As if my BRAD PEAT could fly over the seas, I continue my motionless journey of confinement and go from the peninsula of Campbeltown in Scotland to the peninsula of L'Armor in northern Brittany. As everywhere in Europe, the roads are empty and it is quickly that I reach the end of the "wild peninsula" in front of the distillery GLANN AR MOR ("by the sea" in Breton).

Because yes, the least we can say is that the distillery is at the end of the peninsula and at the seaside, facing the Sirlot plateau, the Maudez Island (where the Saint of the same name came straight from Ireland where whiskey was already produced at that time...) and the Bréhat Island (where I had already tasted the KORNOG SAINT ERWAN).


And this is probably what makes the distillery created at the end of the last century (1996) one of the best in France and especially that it produces the best maritime peated whisky in France : KORNOG.  Real salty peat like on the Isle of Islay. It is said that in the Cretaceous period, the peninsula of Armor was attached to Islay (hence the similarity in the tastes of the distillates), but it is "they say" 😉 ! 



Arrived in front of the distillery, as I could expect in full confinement, it is closed. Nevertheless there are cars. Also, hope is returning. All the more so because the moment I ring the bell, the door opens. Is anyone confined here? No, it's just Martine and Jean Donnay, the owners, who are taking advantage of this far too quiet period to take stock of their inventory.


By keeping a safe distance, I am thus welcomed in the distillery and can see the artisanal side and the passion of the owners.



One has the impression to have gone back to the time when whisky making on Islay did not yet correspond to the current huge volumes.


Here we take our time to let the liquid ferment in wooden vats, we heat the two small stills with a flame, we let the heating core cool down slowly to let the fat and tasty aromas in long coils and above all we produce little to produce better! A passion for whisky ! You add to that, a sea air and the protection of Saint Maudez on his island just opposite and you end up with some of the best whiskies in France (even Jim Murray said so in his "Whisky Bible" in 2016)!


And precisely, on this very sunny day as Brittany has the secret (that's why it distills them in dropper 😉) Jean suggests me to taste the SHERRY OLOROSO 2019 version on the beach just behind the distillery (keeping safe distances of course) with the Héaux de Bréhat lighthouse in the distance (which you can find on the bottle) and a bit closer to the island of the same name.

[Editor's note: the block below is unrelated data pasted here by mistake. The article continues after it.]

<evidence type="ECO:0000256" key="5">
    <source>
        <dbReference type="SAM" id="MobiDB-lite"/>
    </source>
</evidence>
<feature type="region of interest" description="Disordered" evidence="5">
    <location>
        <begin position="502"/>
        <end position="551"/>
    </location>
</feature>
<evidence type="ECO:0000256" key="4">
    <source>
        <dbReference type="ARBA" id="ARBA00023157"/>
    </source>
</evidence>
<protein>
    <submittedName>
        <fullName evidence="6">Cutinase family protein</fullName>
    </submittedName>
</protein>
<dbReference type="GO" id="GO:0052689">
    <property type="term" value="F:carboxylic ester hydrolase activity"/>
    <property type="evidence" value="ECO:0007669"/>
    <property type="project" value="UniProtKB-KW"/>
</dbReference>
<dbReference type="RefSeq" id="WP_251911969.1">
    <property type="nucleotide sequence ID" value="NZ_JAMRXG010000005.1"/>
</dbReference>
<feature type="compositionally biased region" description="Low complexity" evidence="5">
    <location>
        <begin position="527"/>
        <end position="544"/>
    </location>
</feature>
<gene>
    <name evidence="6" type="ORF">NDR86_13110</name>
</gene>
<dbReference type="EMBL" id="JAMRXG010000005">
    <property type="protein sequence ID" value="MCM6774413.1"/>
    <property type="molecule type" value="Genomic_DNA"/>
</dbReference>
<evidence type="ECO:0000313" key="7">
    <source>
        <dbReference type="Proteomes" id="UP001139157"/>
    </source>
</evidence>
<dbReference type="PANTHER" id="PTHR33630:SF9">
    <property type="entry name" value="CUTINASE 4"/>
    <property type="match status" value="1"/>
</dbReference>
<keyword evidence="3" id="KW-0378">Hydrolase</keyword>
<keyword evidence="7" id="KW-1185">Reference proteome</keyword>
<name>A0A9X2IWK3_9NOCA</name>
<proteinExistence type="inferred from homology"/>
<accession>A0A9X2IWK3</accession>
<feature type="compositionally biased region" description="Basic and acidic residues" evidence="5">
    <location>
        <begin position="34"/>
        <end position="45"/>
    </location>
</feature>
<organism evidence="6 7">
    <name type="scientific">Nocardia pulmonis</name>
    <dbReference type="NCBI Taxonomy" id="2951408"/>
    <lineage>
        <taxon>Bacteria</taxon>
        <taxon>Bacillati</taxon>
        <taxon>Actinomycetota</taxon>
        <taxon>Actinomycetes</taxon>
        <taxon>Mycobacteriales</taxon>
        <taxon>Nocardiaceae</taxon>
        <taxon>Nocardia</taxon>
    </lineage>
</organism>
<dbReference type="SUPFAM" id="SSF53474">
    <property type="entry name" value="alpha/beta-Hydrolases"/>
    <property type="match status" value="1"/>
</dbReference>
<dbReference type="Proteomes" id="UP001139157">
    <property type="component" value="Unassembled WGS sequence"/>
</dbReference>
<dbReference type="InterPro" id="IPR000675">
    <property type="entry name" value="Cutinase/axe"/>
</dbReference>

Is the dream place, isn't it ? 

Jean is presenting his distillate:


It is a peaty distillate (about 40 ppm of phenols) and aged in a Bourbon cask and then refined in Sherry Oloroso casks. This finish gives it a nice, rather marked golden colour.


A light sea breeze rises and gives us the signal for tasting.


When I bring my nose close to the glass (without frankly plunging it into it) I already feel a few sweet pear notes that only make me want to push the olfactory analysis further. So I plunge my nose more into the glass and discover light peaty and iodized notes. We're not looking for a big aggressiveness of smoke, but more like gentle volutes. The appearance is fresh. The time to take a little bit of the ambient breeze and to plunge my nose back into the glass.

There, it discovers aromas of apple and finally the contribution of sherry with the sugar of the raisins. As for the peat, the aroma brought by the sherry is quite sweet.

At the third passage, the aromas are further refreshed with the addition of citrus fruits and hay, which round out and sweeten the atmosphere and above all give the signal for tasting.


Before tasting the distillate, I slip a drop in the palm of my hand and rub it. I clearly discover the smell of peat and also the smell of hay.


A "yec'hed mat" as the glasses are shocking!


In spite of the 46°, the entry in mouth is quite soft and even quite sweet on a note of pear. Nevertheless this impression is only ephemeral and is replaced by a beautiful slightly bitter peaty note. Spices then come to settle on the tongue bringing their share of harshness.

I advise you to look within yourself for the courage of the Breton sailor and to keep the liquid in your mouth longer. Indeed, after a while, it will become rounder, sweeping over the sides of your mouth, the peppery notes, sweet vanilla notes come in and bring sugar. The signal to swallow is given by a strong comeback of a few more lemony notes.


Once made, you will discover that this whisky stays long enough in your throat and your memory with a nice memory of peat and a hint of liquorice.


Don't hesitate to repeat the experience because the Islay-Armor-Andalusia mix is quite successful (once again!).


However, the inevitable will still happen and you will end up with your glass empty, but it will only be to discover beautiful memories of peat and barley.


So, as the tide goes out, the boats run aground and the islands opposite only keep the name, it's time to leave and let the Donnay couple finish their inventory. For my part, I'm going back aboard BRAD PEAT and head for new adventures not far from the magic forest of Brocéliande. I have an appointment with a Druid who will transform the water into Single malt!


 Kenavo !